Karl Marx: The Deadliest Ideas In The World

Cinco de Mayo isn’t just a commemoration of the Mexican army’s victory at the Battle of Puebla, or even just an excuse for Americans to drink tequila recklessly; the Fifth of May is also Karl Marx’s birthday. This year, in fact, it is his 200th.

Apparently that merits celebration for some people. Like the President of the European Commission, Jean-Claude Juncker, who is traveling to Marx’s birthplace, Trier, to give a speech commemorating the bicentennial of the man with the deadliest ideas in the world.

Surely this commemoration will focus on Marx’s ideas about class, his empathy for the workers, and his utopian vision of a stateless, communal, equal society. The tens of millions of deaths created by various attempts to achieve this utopia might be mentioned, but as aberrations, mistakes. The myth lives on that Marxism and the socialist movements he inspired are somehow separable from the violence and misery that has always followed in their wake.

In Episode 6 of The Deadly Isms video series, Matt Kibbe aims to shatter that myth. In this episode, entitled “From Russia with Blood,” Kibbe lays out the story of the Russian Revolution, the perfect confluence of instability and initiative that allowed the Marxist ideologue Vladimir Lenin to lead a newly liberated Russian people into the depths of a radical, malignant Communism.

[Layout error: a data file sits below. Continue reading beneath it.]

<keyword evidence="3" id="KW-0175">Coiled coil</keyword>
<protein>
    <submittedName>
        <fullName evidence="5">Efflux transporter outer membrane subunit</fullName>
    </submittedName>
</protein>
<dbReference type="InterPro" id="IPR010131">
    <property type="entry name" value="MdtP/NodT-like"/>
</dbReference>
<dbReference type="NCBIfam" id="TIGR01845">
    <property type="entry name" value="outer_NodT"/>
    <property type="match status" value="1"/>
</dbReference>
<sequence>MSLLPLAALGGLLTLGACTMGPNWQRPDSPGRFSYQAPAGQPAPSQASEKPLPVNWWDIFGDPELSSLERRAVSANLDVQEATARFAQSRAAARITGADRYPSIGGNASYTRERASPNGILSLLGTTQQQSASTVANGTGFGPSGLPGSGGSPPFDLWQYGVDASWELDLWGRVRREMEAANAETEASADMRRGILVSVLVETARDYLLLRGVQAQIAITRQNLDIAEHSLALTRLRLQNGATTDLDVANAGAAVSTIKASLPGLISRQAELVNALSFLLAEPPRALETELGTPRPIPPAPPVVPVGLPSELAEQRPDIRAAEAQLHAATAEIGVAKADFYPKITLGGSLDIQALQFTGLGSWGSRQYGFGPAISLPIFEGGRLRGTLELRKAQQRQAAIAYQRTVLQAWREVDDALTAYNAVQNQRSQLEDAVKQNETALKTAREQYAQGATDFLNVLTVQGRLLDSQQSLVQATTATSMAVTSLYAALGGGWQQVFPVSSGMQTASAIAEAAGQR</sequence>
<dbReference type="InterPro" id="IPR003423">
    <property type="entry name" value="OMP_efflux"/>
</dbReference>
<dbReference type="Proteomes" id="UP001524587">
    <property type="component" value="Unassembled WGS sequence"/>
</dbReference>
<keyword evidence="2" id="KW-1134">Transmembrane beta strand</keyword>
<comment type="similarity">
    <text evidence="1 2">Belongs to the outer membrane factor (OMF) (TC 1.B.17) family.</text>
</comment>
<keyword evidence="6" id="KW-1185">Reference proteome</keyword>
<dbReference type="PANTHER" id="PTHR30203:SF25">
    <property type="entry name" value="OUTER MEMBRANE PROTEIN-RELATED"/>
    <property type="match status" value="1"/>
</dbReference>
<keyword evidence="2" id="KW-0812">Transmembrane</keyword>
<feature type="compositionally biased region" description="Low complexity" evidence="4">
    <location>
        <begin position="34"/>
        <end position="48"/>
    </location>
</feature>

It’s important to know the history of how Lenin managed to found the first of the great communist nations, but more important is the light that the Russian Revolution shed upon the true nature of Marx’s vision. It’s not a coincidence that bloodshed on an unprecedented scale has followed the spread of Marx’s ideas wherever they’ve been fully implemented—violence is baked into the very DNA of communism and socialism.

The Russians were merely the first unfortunate nation to experience this hard truth, a century ago. When we say that “socialism kills,” it’s not hyperbole. Don’t believe us? Watch the episode.

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Josh Withrow

Josh Withrow is the Director of Public Policy at Free the People. He transitioned from studying medieval history to modern policy, only to find nothing has changed.

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